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Aaron Judge’s 2023 mission: ‘Next step is what hasn’t been done, period

After Aaron Judge broke Roger Maris’ American League single-season home run record last season, the outfielder started off 2023 with a homer with his first swing of the season.

It was a good way for Judge to begin his encore as he looks to improve on his historic year, which both Judge and hitting coach Dillon Lawson said was the goal.

“There are two ways to approach it: You can compare him to what’s been done before, which doesn’t leave much room for improvement given what he’s done before, or think about what hasn’t been done before that we think is possible,’’ Lawson said. “The second one is the mindset he has. There are certain things he accomplished last year that hadn’t been done in quite some time. The next step is what hasn’t been done, period.”

That begs the question, what is the goal?

Judge and Lawson both declined to get into specifics when it came to potential numbers, saying they never talked about Judge’s home run total last year.

Asked before the Yankees’ 7-5 loss to the Giants at the Stadium if Barry Bonds’ record of 73 home runs was on his radar, Judge said it wasn’t.

Aaron Judge belts an RBI single during the ninth inning of the Yankees' 7-5 loss to the Giants.
Corey Sipkin for the NY POST

“Realistically, I don’t think I can get to 74,” Judge said, who went 3-for-5 with an RBI single in the loss. “My swing doesn’t work that way. I just try to hit line drives.”

Still, he got to 62 a year ago even when he didn’t hit his first homer until the sixth game of the season and didn’t hit another until Game 14.

Perhaps a hot start, another healthy season and the security of a nine-year, $360 million contract could make Judge even more dangerous.

“I have certain goals and numbers in mind, but that kind of stuff just happens,’’ Judge said. “And the number of home runs I hit really isn’t something I control. A lot of times, it’s on the pitcher.”

But Judge did admit after Thursday’s game that he was aware that players who have hit 60 home runs in the past have had a hard time duplicating the feat.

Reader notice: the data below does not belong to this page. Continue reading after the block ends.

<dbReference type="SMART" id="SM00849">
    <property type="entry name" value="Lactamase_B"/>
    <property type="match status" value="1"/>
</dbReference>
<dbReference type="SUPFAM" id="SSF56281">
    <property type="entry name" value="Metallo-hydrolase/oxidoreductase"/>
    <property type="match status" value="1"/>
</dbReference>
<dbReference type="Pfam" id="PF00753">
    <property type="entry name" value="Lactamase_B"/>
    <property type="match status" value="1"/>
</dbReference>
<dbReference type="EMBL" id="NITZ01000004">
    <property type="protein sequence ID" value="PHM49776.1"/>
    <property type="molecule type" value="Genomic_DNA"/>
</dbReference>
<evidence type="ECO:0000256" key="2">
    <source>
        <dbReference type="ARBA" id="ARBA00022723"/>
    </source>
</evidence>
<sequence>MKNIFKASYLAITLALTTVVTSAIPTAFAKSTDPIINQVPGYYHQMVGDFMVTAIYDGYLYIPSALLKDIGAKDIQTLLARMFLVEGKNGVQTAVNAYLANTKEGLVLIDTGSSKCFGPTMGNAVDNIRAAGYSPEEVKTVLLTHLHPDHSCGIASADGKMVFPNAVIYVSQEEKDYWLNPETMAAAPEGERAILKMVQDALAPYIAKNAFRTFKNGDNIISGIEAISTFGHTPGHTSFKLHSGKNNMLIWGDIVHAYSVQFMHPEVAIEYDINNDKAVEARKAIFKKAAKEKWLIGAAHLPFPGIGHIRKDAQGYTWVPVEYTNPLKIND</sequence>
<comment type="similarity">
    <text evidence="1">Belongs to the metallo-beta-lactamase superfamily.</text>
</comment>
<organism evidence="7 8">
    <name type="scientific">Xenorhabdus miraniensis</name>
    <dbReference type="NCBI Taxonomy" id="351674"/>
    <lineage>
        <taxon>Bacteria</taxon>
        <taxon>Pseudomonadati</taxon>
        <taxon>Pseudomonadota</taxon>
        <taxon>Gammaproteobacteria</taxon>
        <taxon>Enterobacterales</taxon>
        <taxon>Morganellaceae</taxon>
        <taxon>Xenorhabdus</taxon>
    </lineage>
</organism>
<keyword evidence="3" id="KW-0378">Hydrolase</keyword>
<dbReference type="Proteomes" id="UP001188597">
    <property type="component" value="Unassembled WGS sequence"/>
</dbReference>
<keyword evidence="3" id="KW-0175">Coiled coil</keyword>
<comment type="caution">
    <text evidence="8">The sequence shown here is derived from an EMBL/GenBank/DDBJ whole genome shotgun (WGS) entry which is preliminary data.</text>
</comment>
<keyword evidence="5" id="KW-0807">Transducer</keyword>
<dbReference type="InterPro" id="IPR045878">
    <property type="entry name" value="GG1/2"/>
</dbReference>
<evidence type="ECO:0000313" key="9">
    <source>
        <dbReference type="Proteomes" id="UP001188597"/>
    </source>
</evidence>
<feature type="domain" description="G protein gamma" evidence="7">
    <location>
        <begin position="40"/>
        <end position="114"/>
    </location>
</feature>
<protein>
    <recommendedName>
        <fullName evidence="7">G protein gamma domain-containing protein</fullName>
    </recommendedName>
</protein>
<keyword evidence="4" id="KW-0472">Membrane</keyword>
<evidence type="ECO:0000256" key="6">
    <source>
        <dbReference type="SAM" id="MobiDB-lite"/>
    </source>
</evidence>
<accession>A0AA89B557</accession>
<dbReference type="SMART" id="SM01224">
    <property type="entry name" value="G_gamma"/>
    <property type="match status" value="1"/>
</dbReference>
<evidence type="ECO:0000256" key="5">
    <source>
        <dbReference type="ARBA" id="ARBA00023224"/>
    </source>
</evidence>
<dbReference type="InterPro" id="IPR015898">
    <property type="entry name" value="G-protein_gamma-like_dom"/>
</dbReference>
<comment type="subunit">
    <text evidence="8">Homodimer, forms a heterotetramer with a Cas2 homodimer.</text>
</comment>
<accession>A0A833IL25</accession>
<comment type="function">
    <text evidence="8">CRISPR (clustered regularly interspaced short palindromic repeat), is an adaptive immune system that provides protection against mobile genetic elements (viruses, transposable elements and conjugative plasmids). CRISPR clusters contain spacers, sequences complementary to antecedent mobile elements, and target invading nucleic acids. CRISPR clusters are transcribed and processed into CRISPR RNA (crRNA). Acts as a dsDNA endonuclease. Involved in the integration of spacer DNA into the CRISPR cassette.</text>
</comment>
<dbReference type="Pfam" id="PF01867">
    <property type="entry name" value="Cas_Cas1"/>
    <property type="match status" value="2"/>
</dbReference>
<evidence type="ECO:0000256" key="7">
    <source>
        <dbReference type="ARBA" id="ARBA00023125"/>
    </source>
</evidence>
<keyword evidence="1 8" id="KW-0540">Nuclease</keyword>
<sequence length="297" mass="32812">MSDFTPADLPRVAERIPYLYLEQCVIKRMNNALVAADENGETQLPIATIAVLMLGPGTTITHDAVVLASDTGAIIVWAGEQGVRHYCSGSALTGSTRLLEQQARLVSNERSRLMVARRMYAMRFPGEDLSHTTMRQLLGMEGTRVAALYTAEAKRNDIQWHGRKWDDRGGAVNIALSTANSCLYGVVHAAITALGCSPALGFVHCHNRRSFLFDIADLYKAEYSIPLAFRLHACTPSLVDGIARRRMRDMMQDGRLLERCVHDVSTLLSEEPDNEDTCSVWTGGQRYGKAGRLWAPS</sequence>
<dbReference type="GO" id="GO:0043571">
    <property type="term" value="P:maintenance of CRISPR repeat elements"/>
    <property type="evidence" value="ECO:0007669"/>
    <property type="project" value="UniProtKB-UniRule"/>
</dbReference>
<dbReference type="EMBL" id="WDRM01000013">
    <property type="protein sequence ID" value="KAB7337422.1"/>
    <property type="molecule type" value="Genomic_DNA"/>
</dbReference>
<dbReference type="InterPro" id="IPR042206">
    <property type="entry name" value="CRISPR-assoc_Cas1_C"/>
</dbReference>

Aaron Judge makes a diving catch to rob Thairo Estrada of a hit during the Yankees' loss.
Robert Sabo for NY Post

“I haven’t looked much into it, but I know very few have followed up with 60 [again],” Judge said. “I know a couple have hit 50 after that, so we’ll see what happens. Maybe we’ll make a new list.”

Lawson said of Judge: “He’s never been satisfied and always believes there’s more to accomplish. Guys as good as him are great at nitpicking and can always find things they think they could do better.”

The Giants are the first team this season to try to tame Judge. They got off to a rough start when Judge took Logan Webb deep on Thursday in the bottom of the first.

San Francisco’s pitching coach, Andrew Bailey, played with Judge at Triple-A Scranton/Wilkes-Barre for most of the second half of 2015 and is now tasked with trying to stop his former teammate.

“He was a specimen and worked hard, but I don’t think anyone would’ve predicted what he’s done,’’ Bailey said.

Bailey said of Judge now, “Every lineup has a few guys you have to make sure you focus on and are on the same page as a group. Judge is at the top of that list. He’s so hard to game plan, for and you have to be careful. He covers a lot of the zone and hits balls hard wherever you pitch him.”

Judge showed that again on Thursday and was pleased not to have to wait as long for his first one as he did a year ago.

“The first one is always the toughest for me, so it was good to get it out of the way,’’ Judge said.